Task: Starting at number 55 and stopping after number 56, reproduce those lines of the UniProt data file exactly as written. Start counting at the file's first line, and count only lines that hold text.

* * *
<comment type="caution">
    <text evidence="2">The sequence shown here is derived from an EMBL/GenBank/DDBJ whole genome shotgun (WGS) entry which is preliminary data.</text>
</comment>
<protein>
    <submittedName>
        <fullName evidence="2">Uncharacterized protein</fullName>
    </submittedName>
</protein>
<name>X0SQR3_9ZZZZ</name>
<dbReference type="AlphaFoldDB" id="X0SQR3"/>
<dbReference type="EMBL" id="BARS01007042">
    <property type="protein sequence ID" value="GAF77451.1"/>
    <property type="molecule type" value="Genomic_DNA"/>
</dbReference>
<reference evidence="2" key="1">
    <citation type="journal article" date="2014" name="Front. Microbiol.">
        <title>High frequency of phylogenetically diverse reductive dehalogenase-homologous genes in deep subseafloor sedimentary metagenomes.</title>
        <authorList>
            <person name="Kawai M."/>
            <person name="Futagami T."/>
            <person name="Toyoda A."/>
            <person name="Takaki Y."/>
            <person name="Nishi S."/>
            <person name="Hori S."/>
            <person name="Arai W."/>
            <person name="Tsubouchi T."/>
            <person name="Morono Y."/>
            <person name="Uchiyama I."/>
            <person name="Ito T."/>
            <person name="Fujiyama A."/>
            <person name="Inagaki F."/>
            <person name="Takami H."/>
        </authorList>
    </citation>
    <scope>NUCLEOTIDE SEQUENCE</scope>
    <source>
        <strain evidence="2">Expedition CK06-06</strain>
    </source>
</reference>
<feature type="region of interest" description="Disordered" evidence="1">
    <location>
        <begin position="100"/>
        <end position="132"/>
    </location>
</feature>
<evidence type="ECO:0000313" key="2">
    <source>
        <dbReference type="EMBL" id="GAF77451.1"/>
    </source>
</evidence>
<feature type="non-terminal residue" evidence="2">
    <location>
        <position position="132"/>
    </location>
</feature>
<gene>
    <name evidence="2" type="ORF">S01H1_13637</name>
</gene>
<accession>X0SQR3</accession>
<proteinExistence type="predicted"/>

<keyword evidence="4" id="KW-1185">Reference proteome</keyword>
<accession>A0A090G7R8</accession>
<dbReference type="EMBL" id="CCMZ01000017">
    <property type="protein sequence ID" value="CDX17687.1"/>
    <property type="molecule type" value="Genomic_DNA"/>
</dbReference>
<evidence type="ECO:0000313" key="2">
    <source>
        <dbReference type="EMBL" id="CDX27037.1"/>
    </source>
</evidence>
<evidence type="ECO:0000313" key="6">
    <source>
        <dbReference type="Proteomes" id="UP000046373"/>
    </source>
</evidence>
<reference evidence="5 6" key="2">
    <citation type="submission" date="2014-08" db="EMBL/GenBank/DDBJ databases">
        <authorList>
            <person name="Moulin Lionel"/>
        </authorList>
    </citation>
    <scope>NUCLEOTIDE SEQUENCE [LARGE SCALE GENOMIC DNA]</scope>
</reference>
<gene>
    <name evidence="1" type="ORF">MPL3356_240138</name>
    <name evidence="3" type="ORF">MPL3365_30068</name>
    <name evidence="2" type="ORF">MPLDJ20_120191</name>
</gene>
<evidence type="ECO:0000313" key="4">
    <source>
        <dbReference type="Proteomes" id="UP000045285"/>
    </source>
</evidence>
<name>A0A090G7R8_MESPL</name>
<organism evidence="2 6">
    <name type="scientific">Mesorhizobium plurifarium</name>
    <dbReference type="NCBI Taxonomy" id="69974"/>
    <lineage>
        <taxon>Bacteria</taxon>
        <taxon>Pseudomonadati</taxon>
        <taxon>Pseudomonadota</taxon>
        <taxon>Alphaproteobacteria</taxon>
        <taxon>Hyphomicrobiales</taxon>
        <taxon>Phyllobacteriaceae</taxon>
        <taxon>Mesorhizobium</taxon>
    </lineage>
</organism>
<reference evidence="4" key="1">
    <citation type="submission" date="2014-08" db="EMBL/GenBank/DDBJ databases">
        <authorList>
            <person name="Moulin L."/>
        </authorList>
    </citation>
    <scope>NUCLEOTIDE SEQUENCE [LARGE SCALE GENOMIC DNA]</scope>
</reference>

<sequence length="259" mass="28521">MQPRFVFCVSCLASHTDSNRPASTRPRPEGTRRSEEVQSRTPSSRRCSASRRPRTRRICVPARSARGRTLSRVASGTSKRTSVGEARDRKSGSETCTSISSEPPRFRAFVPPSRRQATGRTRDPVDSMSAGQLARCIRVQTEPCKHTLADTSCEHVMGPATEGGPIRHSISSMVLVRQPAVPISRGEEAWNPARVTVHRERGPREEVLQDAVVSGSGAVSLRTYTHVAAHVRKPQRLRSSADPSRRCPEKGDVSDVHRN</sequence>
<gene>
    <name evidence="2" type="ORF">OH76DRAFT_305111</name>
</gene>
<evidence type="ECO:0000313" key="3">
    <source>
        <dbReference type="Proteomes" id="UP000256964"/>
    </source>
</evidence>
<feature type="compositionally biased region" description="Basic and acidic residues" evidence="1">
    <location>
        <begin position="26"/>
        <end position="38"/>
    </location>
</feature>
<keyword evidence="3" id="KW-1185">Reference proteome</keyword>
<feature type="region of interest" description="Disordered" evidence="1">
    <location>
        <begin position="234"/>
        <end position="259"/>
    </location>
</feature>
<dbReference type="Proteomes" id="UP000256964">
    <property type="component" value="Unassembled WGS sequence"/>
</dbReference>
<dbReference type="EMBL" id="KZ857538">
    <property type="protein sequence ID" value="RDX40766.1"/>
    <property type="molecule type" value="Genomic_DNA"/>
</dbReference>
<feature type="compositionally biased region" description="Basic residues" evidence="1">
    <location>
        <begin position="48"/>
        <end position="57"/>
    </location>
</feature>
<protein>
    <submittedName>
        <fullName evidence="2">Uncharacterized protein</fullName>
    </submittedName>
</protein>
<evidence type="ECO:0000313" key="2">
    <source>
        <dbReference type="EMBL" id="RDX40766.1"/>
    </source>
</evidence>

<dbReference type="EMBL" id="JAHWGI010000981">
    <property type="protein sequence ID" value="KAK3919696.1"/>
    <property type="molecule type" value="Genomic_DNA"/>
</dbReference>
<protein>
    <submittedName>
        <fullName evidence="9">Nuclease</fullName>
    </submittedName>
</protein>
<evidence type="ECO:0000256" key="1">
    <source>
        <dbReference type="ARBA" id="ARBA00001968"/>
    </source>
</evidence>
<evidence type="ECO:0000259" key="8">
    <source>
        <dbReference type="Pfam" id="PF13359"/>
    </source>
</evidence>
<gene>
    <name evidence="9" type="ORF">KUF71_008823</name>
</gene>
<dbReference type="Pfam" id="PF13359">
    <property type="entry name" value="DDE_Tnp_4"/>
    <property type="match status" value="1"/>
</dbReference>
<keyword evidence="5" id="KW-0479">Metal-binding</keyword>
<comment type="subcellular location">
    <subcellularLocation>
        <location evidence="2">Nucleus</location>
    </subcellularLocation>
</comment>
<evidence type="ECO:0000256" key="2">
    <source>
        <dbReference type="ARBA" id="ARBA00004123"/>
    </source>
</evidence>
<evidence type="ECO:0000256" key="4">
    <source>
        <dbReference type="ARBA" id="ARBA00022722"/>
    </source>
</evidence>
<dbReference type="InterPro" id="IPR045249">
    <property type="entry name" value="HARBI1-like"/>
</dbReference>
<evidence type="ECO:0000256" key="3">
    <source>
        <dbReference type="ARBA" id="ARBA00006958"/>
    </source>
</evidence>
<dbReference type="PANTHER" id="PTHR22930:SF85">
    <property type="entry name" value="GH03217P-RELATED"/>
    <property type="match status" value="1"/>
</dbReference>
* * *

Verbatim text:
</feature>
<gene>